The process is so slow that many people don't realize that they are becoming marginalized both economically and politically within their own country. The metaphor of a frog in boiling water was a correct example to explain the complacency of the majority of people not to realize that the heat is being turned up on them slowly as the middle class are becoming slowly disenfranchised within their own country.
Seeker 13xxxxx.......You are not all that bright are you ?....6th grade or 8th.?
I gotta get off of this and live my life..........Geezus, sweet geezus.
Kanrai.....I have to agree, BUT I think Volcker was referring to what you described as a problem....
And not TARP....IMO that more or less was a REVITALIZATION of Banks or the Financial Systems.
Although I disagreed with Financial Trading Organizations turning themselves into Banks to get a ride on the Gravy Train, more of them should have been left to failure; Unfortunately millions of Americans and other Foreign Investors would have went down the tubes with them....Much worst than what has happend. And I believe we would have fallen into a deeper depression then what we witnessed in our first one; Along with dragging the rest of the World deeper also, they would be in total failure along with anarchy rule.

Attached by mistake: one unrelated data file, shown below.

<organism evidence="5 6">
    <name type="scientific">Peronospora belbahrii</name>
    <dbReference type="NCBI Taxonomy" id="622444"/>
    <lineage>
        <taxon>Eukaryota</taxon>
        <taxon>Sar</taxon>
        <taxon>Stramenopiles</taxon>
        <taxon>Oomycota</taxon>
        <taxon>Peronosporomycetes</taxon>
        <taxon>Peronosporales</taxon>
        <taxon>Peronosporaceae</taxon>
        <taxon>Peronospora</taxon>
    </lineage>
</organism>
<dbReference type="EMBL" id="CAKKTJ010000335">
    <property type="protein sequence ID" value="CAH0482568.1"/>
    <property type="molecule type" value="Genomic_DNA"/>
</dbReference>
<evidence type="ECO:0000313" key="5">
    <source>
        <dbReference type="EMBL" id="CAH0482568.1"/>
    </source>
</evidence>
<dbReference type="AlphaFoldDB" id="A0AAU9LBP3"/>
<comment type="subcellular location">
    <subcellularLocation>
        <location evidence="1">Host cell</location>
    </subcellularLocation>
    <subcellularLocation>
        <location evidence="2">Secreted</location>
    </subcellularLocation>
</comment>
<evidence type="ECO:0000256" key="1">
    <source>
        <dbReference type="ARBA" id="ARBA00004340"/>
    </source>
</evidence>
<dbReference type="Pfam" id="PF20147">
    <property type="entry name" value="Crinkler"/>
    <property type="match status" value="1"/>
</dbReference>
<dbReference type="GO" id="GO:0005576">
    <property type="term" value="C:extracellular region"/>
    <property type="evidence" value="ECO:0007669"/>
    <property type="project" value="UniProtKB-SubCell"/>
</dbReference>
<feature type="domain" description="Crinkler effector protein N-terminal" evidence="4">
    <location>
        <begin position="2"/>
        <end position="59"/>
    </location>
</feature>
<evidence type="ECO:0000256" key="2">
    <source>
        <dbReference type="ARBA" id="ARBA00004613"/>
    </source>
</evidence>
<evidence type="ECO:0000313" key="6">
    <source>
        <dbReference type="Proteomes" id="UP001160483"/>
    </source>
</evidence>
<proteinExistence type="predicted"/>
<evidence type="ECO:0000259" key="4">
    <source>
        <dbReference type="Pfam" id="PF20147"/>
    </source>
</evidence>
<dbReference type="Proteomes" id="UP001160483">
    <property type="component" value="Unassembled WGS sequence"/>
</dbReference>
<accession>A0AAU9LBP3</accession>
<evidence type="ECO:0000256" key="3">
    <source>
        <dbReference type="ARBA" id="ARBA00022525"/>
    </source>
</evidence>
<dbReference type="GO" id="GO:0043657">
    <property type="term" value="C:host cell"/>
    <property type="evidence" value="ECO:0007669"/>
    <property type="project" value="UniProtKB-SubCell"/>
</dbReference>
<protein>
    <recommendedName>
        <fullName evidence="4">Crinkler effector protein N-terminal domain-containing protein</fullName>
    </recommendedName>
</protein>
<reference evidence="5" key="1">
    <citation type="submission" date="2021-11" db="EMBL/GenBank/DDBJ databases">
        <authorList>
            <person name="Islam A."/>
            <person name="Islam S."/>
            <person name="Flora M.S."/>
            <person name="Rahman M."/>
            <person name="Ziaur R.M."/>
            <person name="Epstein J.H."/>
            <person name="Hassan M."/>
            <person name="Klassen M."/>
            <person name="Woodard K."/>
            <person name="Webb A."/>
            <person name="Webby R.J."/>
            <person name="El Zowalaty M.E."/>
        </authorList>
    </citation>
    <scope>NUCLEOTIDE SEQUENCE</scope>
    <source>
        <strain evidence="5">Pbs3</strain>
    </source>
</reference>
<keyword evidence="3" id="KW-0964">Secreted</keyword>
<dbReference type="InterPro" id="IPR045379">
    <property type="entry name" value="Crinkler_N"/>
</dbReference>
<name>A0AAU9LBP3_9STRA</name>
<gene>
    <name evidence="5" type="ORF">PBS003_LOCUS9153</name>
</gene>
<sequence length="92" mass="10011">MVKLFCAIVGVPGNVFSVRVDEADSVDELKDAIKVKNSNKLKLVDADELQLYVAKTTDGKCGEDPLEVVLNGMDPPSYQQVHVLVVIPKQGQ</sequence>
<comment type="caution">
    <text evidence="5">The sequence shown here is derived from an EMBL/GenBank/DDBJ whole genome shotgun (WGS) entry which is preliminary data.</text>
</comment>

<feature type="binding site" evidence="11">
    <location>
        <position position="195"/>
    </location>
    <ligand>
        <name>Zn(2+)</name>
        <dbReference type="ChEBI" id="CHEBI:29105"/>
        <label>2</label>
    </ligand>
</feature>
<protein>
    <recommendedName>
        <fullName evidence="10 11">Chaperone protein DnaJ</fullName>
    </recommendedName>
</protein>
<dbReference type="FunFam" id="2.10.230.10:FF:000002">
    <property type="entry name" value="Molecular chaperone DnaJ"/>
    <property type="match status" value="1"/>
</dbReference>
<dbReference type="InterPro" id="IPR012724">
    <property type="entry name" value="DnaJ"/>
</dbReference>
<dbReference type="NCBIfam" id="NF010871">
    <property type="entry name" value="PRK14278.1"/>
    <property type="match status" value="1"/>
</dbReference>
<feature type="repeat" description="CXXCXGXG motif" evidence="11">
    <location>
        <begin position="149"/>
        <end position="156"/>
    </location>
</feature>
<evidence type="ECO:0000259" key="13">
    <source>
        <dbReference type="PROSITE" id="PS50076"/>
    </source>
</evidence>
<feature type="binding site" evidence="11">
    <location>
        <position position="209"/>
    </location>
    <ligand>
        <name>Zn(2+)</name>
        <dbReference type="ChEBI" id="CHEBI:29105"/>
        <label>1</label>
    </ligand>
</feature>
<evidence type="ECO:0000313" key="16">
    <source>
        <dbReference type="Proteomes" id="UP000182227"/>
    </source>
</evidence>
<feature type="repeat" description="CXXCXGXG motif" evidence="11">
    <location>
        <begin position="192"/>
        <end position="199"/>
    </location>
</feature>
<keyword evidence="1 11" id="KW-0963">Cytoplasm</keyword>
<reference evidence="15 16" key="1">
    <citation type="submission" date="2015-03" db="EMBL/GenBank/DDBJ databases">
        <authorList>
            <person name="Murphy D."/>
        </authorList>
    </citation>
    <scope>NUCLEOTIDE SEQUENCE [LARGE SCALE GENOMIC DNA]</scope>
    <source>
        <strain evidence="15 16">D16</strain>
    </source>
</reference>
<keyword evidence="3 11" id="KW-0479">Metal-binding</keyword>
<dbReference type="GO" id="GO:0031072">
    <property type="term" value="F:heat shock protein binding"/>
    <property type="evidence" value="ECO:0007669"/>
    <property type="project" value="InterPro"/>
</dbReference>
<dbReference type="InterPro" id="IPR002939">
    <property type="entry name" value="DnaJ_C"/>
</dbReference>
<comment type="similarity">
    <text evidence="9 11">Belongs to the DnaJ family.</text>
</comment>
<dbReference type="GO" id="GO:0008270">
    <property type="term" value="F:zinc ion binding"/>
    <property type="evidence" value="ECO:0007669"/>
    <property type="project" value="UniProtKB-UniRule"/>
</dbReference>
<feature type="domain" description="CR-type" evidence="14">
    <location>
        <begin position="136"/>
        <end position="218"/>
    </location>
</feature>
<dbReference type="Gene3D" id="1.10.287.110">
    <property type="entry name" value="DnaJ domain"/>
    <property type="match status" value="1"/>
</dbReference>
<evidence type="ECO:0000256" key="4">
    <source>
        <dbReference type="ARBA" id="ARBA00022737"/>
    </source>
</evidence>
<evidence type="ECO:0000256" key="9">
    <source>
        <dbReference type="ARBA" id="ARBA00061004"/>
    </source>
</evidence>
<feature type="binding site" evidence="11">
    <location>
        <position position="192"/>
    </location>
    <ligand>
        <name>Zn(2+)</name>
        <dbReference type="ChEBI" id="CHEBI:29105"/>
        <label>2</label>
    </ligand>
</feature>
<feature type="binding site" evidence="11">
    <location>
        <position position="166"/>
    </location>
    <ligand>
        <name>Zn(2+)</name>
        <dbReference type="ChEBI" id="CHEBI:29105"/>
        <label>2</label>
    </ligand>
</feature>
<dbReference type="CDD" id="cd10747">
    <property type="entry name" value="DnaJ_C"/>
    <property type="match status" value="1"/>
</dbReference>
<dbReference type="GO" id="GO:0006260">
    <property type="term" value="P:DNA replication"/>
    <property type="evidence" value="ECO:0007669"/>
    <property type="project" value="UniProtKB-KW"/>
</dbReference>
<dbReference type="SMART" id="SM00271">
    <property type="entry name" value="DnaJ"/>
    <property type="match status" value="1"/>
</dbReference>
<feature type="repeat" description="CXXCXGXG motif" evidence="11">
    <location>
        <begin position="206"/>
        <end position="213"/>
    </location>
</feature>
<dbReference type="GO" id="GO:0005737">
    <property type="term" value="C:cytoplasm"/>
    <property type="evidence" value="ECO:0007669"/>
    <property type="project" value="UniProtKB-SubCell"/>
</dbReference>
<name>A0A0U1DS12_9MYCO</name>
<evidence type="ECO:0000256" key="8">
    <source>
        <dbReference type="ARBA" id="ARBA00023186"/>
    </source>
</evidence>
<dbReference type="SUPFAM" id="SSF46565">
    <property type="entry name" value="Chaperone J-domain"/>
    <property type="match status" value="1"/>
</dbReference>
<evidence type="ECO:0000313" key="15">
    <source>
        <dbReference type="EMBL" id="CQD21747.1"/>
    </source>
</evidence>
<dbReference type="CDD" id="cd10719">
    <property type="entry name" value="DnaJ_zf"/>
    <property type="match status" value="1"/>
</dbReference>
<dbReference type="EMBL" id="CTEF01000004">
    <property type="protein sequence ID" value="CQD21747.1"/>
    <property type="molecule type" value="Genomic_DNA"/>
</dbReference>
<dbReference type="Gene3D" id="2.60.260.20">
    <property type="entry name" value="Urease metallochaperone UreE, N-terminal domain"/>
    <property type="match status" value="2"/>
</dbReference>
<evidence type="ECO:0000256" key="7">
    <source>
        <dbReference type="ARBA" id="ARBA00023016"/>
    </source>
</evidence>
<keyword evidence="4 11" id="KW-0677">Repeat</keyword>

We should have learned something from the Great Depression and I believe we did, but what we do with that history and that lesson of the ages is up to us and the rest of the World.
We can or could not take that chance, because it could have been 3 times worst..IMO.
Will the people who now have great jobs that pay a lot (good for them), make the same mistakes as (we) the US people did the 10-15yrs before the bust? Spending too much, buying or building big houses, and using credit cards thinking that because I now have this great job, I'll have no problem making these payments? Never seriously thinking in the front of their minds that if the jobs dry up they will be in debt with no way to pay the bills?
From what I've read there is not enough housing, (which makes complete sense), so people are living in whatever and wherever they can. So houses are being built, and subdivisions are popping up. What I found surprising or (shocking?) is that the houses are costing $200,000.